For the love of letters: my 5 stand out moments

Having been housebound this week with a chest infection, I’ve ended up sorting through the large stack (one picnic hamper, two storage boxes) of correspondence I’ve accumulated over the past three decades. 72 hours later I’ve finally run out of lemsip and I’m coming to the end of my stocks of rubber bands.

I didn’t re-read everything, just opened envelopes and took gut decisions on whether it was a keepsake or binnable, sorted wedding invites, christening orders of service and funeral cards into a separate folder, put my husband’s cards (no letters! Not a single one!) into a separate pile and tidied everything to be sorted by sender at a (long distant) time. But it was enough to get a poignant overview of the highs and lows, bring back to light things i’d completely forgotten and to make me think as well as giggle. Here are five┬ástand-outs:

  1. The first letter: a card from a friend on a writing retreat who received the letter i’d posted for her to find on arrival, saying that this is the first time she’s ever seen my handwriting. The impact of digital on new friendships…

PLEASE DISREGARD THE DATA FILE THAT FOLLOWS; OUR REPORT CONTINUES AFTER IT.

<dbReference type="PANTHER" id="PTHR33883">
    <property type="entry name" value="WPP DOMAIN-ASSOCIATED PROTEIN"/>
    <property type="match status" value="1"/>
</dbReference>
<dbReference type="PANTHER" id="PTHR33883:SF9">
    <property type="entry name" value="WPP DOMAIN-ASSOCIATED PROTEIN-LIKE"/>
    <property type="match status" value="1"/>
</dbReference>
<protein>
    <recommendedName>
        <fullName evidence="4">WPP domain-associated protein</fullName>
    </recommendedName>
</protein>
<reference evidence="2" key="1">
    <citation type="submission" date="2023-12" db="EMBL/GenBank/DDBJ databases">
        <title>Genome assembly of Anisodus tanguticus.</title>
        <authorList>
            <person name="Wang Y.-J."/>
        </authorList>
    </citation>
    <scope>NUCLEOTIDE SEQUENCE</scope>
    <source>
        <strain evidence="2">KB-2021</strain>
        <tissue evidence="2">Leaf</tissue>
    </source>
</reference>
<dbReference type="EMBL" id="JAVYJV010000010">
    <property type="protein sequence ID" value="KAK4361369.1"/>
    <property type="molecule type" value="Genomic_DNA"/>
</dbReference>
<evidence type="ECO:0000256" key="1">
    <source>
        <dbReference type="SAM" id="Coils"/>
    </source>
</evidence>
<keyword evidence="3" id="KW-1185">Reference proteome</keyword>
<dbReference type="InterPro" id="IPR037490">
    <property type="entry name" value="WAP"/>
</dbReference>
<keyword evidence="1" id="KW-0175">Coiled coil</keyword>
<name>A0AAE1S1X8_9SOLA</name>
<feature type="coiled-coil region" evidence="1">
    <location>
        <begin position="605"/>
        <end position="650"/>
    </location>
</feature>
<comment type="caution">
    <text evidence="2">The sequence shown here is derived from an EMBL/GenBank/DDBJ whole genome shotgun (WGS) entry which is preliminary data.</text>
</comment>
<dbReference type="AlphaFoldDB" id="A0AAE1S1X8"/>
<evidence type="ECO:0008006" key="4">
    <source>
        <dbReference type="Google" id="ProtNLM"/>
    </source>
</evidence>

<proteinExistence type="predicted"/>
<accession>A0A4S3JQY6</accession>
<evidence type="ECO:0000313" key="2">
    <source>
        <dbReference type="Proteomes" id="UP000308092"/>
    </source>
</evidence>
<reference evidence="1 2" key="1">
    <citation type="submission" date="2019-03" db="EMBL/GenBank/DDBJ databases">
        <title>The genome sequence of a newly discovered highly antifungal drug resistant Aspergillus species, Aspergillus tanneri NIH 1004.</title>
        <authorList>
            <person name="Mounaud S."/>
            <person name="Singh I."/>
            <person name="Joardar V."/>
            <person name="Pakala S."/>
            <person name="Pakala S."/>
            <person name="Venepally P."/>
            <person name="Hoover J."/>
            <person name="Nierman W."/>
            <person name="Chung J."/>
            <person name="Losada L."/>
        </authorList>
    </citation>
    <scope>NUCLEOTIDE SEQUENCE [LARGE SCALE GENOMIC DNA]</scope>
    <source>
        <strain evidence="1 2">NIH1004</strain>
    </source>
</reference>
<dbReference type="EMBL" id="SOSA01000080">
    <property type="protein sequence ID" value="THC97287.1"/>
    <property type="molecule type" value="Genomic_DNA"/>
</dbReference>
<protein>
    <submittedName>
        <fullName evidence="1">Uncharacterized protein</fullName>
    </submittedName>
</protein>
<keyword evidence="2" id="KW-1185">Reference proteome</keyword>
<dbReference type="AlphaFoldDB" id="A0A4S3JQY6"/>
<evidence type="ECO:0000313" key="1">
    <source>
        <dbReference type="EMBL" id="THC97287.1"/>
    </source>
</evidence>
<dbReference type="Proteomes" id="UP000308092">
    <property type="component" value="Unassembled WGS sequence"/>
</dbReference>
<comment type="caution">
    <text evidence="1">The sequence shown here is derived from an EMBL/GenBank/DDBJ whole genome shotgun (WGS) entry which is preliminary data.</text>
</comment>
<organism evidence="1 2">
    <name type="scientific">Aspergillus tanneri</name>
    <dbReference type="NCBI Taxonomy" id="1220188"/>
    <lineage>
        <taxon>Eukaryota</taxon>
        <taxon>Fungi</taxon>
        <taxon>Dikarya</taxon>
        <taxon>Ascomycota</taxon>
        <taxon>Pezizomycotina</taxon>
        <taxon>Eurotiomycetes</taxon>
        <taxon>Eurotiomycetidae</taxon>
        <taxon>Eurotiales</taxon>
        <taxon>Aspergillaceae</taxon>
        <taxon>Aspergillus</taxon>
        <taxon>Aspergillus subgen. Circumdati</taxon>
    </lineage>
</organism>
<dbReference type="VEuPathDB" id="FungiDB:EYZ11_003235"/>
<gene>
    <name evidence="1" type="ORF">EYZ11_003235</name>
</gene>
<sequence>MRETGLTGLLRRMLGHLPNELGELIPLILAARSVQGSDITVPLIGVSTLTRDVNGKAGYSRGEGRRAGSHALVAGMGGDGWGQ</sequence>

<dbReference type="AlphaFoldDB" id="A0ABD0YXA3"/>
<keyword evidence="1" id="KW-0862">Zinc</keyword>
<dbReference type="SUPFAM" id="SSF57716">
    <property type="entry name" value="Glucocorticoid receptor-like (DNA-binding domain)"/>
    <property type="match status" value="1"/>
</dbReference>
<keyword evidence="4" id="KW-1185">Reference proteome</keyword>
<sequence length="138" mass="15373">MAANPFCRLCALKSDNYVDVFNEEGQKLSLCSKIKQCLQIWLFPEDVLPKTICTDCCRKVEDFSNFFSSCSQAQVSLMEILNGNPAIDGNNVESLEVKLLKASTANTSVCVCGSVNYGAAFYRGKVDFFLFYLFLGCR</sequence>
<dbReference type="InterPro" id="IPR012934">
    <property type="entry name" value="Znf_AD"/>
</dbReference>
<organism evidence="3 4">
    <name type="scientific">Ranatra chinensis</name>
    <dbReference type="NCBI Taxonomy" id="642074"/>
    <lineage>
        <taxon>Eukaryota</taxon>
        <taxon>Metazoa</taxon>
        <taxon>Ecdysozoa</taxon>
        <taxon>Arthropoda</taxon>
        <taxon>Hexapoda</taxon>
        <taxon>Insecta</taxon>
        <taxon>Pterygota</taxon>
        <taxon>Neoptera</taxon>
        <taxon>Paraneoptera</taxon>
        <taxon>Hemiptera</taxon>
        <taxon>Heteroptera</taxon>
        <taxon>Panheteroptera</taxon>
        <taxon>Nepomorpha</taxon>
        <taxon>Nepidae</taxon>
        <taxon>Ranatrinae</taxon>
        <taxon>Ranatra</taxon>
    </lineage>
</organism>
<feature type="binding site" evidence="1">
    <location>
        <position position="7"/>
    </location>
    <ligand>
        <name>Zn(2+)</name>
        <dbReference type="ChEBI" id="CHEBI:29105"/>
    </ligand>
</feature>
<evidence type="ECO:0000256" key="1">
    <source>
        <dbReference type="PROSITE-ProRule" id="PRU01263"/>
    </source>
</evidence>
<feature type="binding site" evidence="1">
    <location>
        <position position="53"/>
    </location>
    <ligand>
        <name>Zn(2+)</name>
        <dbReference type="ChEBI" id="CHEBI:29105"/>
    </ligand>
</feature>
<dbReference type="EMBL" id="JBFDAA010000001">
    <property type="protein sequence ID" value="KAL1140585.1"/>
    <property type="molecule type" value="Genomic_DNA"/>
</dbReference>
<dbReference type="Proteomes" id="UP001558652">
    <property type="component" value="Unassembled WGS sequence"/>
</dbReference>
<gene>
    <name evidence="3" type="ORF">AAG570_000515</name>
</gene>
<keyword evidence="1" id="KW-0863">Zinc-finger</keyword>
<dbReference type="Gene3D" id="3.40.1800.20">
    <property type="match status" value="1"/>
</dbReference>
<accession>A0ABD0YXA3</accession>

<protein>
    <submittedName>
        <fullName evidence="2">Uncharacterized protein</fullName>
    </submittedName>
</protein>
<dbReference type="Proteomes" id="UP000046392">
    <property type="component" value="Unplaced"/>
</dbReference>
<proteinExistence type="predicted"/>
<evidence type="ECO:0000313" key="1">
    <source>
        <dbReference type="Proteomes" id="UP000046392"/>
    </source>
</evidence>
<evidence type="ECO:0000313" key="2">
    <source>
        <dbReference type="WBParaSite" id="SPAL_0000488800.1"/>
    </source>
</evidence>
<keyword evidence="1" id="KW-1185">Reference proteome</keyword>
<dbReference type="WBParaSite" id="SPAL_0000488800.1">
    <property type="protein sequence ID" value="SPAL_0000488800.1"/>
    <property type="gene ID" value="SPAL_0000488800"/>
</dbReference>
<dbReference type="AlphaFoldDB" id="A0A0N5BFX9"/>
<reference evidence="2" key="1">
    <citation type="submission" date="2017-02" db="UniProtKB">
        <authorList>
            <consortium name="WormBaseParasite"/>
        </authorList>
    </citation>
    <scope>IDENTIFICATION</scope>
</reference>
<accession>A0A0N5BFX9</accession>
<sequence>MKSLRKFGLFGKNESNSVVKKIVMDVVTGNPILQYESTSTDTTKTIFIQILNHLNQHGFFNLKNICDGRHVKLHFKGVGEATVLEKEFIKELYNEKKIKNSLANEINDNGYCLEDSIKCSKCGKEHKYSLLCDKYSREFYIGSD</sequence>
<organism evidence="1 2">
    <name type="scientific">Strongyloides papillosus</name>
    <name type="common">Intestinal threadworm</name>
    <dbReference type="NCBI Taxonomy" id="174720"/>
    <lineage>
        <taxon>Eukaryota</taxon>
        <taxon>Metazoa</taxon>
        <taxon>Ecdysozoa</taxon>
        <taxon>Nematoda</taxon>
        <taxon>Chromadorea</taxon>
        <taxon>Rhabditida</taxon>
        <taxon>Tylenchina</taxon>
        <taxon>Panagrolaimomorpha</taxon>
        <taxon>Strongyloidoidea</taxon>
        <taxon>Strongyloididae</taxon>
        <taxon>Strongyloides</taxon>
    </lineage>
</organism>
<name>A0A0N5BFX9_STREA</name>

2. The handwriting: almost always distinctive and personal, with exceptions: i) all teenage girls, ii) my cousin and my uncle, ii) two of my university friends, who i think share many other similarities.
  3. The sadness: reading cards sent as support for tough times (illness, bereavement, break-ups) brought those times back. And they were often from surprising people- people who’d heard from other sources and who reached out to cheer me up. Thank you, for making that effort – I hope i’ve managed to pass on some of your kindness during my good times.
  4. The teenagers: All letters from teenage girls are about who they fancy, who you told them you fancied, lists of what they got for birthday/christmas presents, protestations of affection and begging for you to write back soon. I apologise to everyone who knew me during my teenage years.
  5. Cats can’t write: as a pre-teen I had a prolific series of pen-pal discourses on behalf of my cat. With other peoples’ cats. In fact, mainly with stranger’s cats through personal ads. There is probably a good reason I’d suppressed these memories but, alas, they are now all flooding back.

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